https://www.youtube.com/watch?v=wwmOkaKh3-s

    I can't search through it for the exact time, but I think it is a useful rebuttal to your post. He says that even if the US and another country were tied for the value of their exchanges, the US is a net loser if its high tech products are made with far fewer people than the lower tech products it is importing. Looking just at the value of the exchange is misleading, because there are social costs and issues of dependence and the unspoken issue of the division of added value between capital and labor. You are exporting jobs and importing unemployment.
    , @Twirlip

    Free trade did not gut American industry.
     
    True, but only because our trade with many counties, especially with China, is not remotely "free trade". Mercantillist trade has gutted American industry.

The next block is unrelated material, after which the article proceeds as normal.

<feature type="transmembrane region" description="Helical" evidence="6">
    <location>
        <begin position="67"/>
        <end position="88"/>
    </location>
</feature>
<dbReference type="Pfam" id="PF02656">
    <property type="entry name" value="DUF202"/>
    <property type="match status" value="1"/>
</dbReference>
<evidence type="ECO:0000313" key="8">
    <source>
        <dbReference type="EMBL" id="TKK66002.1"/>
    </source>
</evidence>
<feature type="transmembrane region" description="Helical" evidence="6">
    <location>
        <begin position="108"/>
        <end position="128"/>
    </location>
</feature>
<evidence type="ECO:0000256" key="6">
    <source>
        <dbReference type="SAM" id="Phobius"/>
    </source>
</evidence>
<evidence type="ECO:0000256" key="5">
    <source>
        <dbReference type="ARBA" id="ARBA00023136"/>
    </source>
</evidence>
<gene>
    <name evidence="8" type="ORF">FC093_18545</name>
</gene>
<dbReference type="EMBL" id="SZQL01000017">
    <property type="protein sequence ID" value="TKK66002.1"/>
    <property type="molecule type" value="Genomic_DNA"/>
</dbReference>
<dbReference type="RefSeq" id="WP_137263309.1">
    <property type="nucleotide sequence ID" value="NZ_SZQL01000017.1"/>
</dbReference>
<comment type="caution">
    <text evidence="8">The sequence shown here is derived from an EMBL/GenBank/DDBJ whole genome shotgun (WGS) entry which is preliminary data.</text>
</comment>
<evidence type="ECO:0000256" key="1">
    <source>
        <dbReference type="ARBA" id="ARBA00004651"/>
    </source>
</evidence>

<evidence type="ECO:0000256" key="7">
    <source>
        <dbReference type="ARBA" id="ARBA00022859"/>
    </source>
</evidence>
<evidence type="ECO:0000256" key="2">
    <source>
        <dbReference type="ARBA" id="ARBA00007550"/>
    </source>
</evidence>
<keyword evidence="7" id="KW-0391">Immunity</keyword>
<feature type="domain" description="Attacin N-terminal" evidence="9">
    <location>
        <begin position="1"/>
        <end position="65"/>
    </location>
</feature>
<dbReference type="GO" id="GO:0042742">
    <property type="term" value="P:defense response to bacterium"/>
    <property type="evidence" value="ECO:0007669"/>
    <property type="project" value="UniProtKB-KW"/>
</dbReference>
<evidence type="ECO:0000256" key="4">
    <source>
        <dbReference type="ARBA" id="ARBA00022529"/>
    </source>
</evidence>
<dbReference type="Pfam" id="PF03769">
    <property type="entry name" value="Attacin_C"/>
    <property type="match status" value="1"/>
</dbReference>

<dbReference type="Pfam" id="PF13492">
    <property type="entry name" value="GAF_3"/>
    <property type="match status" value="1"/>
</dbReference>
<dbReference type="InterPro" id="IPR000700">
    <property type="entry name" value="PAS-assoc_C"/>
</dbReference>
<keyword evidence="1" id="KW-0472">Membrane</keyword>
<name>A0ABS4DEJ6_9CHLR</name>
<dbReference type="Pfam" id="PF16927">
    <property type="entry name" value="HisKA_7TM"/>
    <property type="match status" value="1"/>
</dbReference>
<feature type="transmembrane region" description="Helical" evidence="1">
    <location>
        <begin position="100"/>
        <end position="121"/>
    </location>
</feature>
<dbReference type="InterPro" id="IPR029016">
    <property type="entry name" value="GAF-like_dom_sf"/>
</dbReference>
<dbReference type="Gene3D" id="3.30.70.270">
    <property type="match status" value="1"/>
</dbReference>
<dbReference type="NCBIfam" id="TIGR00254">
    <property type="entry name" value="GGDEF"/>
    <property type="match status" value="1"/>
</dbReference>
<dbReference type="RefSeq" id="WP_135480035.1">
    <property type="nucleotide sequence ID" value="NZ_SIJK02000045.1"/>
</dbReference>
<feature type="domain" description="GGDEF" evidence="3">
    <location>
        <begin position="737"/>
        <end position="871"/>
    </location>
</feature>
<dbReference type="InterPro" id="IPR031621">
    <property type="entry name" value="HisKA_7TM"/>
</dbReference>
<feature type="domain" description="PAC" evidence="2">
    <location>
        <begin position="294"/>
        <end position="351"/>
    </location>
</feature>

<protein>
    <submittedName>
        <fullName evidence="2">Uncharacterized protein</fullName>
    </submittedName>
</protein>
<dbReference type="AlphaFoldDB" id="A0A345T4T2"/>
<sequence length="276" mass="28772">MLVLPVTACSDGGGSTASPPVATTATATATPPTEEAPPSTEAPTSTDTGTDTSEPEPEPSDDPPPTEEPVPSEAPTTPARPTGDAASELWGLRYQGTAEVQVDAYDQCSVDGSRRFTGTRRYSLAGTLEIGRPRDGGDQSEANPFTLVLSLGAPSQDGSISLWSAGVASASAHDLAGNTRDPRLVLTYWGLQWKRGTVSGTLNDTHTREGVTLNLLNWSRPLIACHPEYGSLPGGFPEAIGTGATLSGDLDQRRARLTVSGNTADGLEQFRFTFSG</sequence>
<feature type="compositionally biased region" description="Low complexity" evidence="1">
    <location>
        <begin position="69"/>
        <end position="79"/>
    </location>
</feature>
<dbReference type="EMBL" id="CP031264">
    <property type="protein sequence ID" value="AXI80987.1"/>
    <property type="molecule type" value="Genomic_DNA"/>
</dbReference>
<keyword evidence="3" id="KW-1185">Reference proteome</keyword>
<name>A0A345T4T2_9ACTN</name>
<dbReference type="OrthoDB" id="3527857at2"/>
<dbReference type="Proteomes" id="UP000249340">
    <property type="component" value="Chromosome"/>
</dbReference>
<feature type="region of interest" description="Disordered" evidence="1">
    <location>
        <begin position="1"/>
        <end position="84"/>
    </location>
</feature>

, @Eric Novak
    Your analysis is obfuscating political gibberish. 30,000,000 jobs have been exported since 1990. Consumers and workers have not benefitted. An item once manufactured in the US is the same price now that it is produced overseas, and American workers' wages are stuck at 1960s levels. The efficiency you mention benefits management and shareholders in the long term, but no one else.
  9. Blacks are to the Democratic Party what Christians are to the Republican Party: a captive constituency. Since the other party hates them, their ‘own’ party doesn’t have to deliver them anything much in order to get their vote. It’s enough just to scare them with the enemy party.

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    • Replies: @neutral